Amos Stanley Wynter Shackleford was born in the Maroon community of Charles Town, near Buff Bay, Portland, in 1887. His father, Edwin Shackleford, was a saddlemaker. He attended the local elementary school, where he impressed the teacher so much that, when the teacher moved to Manchester, young Amos went with him to continue his studies.
In 1903 he got a job with the Government Railway, starting at 15 shillings a week. By 1912 he had worked as agent at various stations across the island and was earning 45 shillings a week. When jobs on the Nigerian Railway were advertised in Jamaica, he took the opportunity offered and left for West Africa in 1913. His interest in Nigeria certainly stemmed partly from his Maroon background, and partly from the influence of Marcus Garvey's early activities in Jamaica.
He returned to Lagos early in 1918 as head clerk at the Nigerian-owned lumber company, S Thomas and Co. He had made contacts with members of the small West Indian community in Nigeria, especially the family of the Rev E. R. Ricketts, a Jamaican Baptist missionary who had died in 1908. Shackleford married Ricketts’ daughter, Catherine, in an African ceremony in 1921-2. The couple had six children, but three died in infancy; two sons later came to school in Jamaica.
About that time Shackleford, with his wife’s help, went into business on his own, setting up a bakery on a small domestic scale. This business flourished, and Shackleford introduced new production and marketing methods. The business expanded into other Nigerian towns, and in the 1930s into the Gold Coast. He became known as the ‘Bread King’ and bread as ‘Shackleford’. He eventually sold out and retired in 1950. He was also involved in transport and gas retailing businesses, and the importation of Jamaican rum. He was an important pioneering industrialist and entrepreneur.
He integrated himself into many aspects of Nigerian life. He was a member of Christ Church, Lagos, and an organist there. He played cricket and supported the Cricket Association. Most importantly he played a significant role in the Nigerian politics of his day. In 1920 he was founder and president of the UNIA branch in Lagos, but apparently concentrated on social programmes, not promoting Marcus Garvey’s programme for political independence. A little later, in 1923, he was a founding member of Herbert Macauley’s Nigerian National Democratic Party, and served on the Lagos Town Council from 1929 to 1938. From 1946 until his death he was president of the NNDP, which had, however, by then little political influence. He continued to give moral and financial support to Nigeria’s campaign for independence.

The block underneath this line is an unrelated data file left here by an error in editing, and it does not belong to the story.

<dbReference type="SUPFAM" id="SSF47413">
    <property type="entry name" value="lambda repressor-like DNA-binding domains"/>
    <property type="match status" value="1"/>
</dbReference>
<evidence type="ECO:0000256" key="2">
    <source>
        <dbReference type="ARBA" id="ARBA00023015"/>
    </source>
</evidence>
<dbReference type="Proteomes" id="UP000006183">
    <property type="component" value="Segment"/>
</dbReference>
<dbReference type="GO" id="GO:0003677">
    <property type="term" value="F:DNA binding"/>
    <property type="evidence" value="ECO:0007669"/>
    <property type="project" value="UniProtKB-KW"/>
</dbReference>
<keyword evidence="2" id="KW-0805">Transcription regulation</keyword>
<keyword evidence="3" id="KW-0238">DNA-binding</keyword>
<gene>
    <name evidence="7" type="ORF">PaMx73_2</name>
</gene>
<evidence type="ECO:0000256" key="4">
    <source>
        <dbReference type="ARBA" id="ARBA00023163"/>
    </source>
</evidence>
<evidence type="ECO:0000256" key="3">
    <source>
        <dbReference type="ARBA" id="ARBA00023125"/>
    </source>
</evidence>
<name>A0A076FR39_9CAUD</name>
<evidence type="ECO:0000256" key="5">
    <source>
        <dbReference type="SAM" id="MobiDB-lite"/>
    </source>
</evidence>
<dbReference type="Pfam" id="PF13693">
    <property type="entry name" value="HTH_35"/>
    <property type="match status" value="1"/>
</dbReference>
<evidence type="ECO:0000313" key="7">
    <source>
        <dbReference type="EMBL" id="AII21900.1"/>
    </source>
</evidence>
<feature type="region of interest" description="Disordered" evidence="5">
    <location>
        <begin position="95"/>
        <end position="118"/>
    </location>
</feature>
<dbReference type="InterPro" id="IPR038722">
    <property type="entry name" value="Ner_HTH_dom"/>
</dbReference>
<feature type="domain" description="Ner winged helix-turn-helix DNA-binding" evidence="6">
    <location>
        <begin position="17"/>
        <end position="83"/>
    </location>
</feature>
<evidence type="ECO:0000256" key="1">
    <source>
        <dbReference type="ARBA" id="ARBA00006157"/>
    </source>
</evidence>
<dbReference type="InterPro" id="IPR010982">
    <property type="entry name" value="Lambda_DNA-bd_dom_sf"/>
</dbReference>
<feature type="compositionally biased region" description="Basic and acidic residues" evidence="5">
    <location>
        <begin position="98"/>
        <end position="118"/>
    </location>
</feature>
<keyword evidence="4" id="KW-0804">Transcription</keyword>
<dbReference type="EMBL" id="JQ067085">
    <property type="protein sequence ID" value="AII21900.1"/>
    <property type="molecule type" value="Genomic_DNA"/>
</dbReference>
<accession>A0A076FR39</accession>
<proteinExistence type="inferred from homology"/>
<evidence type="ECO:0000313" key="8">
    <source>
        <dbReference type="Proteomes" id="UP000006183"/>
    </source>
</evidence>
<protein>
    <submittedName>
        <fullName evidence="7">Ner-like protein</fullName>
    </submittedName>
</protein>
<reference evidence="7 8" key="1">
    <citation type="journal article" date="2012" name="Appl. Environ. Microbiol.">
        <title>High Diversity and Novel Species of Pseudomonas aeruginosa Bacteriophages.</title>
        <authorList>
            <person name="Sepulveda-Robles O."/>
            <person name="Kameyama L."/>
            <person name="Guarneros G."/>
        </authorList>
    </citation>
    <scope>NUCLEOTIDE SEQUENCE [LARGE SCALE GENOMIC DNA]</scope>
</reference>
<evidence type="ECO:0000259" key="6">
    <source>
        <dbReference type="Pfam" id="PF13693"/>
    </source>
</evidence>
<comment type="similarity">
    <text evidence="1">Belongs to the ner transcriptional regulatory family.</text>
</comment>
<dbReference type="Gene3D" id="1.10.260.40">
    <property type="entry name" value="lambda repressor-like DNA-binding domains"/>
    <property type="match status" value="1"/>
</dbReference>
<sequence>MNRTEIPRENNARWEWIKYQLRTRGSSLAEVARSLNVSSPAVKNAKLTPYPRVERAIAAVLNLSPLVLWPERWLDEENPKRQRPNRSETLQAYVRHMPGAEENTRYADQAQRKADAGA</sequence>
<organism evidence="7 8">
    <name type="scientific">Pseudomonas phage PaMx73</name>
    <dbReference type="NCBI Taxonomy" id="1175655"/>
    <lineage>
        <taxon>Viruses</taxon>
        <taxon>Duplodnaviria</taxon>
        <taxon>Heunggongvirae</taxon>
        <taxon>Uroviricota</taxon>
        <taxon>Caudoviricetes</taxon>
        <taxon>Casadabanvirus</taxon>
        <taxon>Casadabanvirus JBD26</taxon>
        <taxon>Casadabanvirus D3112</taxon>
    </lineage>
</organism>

Although so immersed in West African life, Amos Shackleford retained his links with Jamaica. In 1931 he brought his two sons to be educated in Jamaica, first at the Morris-Knibb Preparatory School and then at Kingston College. In January 1932, he married, in an Anglican church ceremony, Gwendolyn James, the sister of Dr Karl Wilson James and Mrs Leila James Tomlinson. When the couple visited Jamaica again in 1938-9 they were warmly welcomed and gave talks on Africa and displayed African artifacts for various groups. At some point, either then or after the Second World War, they purchased the house and property known as ‘Shalimar’ on the corner of Old Hope Road and Retreat Avenue; this was their Jamaican home well into the 1950s. Amos Shackleford died in Accra, Gold Coast, on the last day of 1954.
Tributes in the Lagos newspapers described him as a 'great man' whose 'name was closely linked with the political and economic progress of Nigeria'.